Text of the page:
One of the differentiators that sets EOS apart from other blockchains is its resource staking mechanism -- users get access to chain-wide CPU and bandwidth resources by staking EOS tokens. However, with the incredible user and dapp adoption that we’ve seen, resource staking has also become a bottleneck at times. Block Producers and Block.one have both been working to resolve these issues.
In this post, EOS Canada will first explain CPU and how it is utilized, and then describe the current issues regarding CPU, what solutions have been tried, and new solutions that are being worked on for future improvements.
What Is CPU Used for on EOS?
Whenever you submit a transaction to the EOS network, Block Producers must then process that transaction. CPU is the length of time, measured in microseconds (μs), that a Block Producer has to expend on processing to validate the transaction. Since each Block Producer runs a different infrastructure setup, CPU is subjectively billed by each Producer. This has led to the development of some tools to measure, as best as possible, the relative speed of execution of each Block Producer. These tools are available through benchmarking sites.
The community has seen some incredible reductions in execution times thanks to infrastructure upgrades, compiler improvements, WebAsssembly (WASM) virtual machine performance optimizations, moving signature verification to a separate thread, and dapp-side code optimizations.
How Much CPU time Do I Get Per EOS?
Within EOS, blocks are created 500 milliseconds apart. To help ensure that Block Producers have enough time to propagate blocks around the world, there is a per-block processing time limit of 200 milliseconds within which a Producer has to validate the block before broadcasting it to the network. This leaves 300 milliseconds for propagation across the network.
Another constraint is that within the cap of 200 milliseconds, there is also a percentage threshold at which rate limiting begins. Before this limit is reached, all users can freely transact on the network as it is not in “congestion mode.” Once this limit is passed, users are throttled back to their pro-rata share of the total CPU-per-staked-EOS allotment. To view a real-time chart of the CPU-per-EOS allotment, you can utilize this tool by EOS Titan.
To put this into simple numbers to help illustrate the point, if there were 1000 tokens being staked for CPU at a given moment, and my account had 20 tokens staked, then I would be guaranteed 2% of the total CPU capacity of the network. If the network was not being heavily used and hadn’t reached the threshold at which rate limiting is activated, I would be able to push transactions through above my guaranteed amount. Once that threshold is passed, I would not be able to exceed my allotment.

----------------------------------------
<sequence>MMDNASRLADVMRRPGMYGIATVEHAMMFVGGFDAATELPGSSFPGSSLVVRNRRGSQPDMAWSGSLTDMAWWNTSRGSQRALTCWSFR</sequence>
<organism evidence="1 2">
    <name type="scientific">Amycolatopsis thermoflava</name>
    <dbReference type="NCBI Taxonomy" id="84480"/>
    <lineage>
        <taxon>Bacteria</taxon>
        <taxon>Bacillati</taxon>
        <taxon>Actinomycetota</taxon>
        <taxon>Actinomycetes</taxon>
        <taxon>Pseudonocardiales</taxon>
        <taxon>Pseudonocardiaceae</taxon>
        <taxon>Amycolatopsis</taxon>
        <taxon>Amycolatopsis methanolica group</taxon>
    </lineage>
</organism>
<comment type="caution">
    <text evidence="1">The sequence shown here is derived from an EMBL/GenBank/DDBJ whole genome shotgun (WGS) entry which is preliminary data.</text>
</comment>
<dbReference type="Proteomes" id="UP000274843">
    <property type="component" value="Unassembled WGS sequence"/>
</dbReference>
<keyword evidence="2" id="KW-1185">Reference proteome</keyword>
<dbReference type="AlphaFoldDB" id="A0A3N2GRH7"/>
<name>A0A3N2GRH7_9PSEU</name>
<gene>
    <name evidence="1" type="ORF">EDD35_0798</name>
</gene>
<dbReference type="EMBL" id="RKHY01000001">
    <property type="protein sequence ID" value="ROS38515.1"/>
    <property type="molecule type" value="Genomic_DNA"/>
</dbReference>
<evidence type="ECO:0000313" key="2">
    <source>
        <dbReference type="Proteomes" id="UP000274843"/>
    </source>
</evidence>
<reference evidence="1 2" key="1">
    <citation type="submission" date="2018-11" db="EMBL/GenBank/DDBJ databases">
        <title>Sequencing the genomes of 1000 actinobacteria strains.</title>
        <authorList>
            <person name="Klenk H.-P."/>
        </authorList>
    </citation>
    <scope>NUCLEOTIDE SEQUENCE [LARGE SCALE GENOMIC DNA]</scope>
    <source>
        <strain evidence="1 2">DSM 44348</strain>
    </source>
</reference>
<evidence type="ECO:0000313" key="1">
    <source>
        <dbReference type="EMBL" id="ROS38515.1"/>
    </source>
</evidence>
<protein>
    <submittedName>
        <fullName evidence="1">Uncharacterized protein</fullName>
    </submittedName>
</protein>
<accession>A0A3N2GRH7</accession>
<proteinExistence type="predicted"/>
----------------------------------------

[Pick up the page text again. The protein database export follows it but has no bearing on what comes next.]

Why Does My Total CPU time Fluctuate?
When you check the amount of CPU time your account has available on a block explorer, you will find two separate values: ‘used CPU’ and ‘total CPU’. You’ll also notice that if you refresh the page during a period when the chain is in congestion mode, your ‘total allowed CPU’ time can vary wildly.
To demonstrate this, look at these screenshots of the same account’s CPU monitor as seen on eosq, with one showing almost double the available resource versus the other, although they were taken less than a minute apart.
Further, since your ‘total CPU allowed’ can change depending on network usage, you may find that your account shows as having used more than 100% of its allotment during times of congestion.
Do I Have To Keep Buying CPU?
As CPU is a transient resource, your account will recoup any ‘spent’ CPU over a period of 24 hours. A user can also always unstake their tokens staked towards CPU, recouping their EOS tokens. So while the word “spent” is used when talking about resources, you are not actually losing any of your tokens.
A user can also have CPU delegated to their account by another user. This has led to some services that offer free CPU in small amounts, and some that offer larger quantities for a fee. To learn more, you can look into CPUEmergency, Bank of Staked, and Chintai for just a few of the options available.
How Much CPU Do I Need?
If you’re unsure how much CPU you need to interact with the EOS blockchain, you’re not alone. Because parameters and infrastructure are constantly changing, and no two dapps are created equal, there aren’t any definitive guidelines. EOS New York has put out a handy site, EOS Charge, that will give you an estimate of how many times your account will be able to perform common actions. The amount shown will always be changing, so it should be seen only as an approximate guideline.
The amount of used CPU displayed within a block explorer will only update once you have pushed a transaction to the chain. So don’t be worried if after 24 hours it still shows as your account being maxed out for CPU -- go ahead and make a transaction and your used CPU will update.
Hopefully this has helped to demystify CPU and how it is involved in your day-to-day interactions with the EOS blockchain. If you have any further questions, or just want to say hi, please stop by our Telegram channel.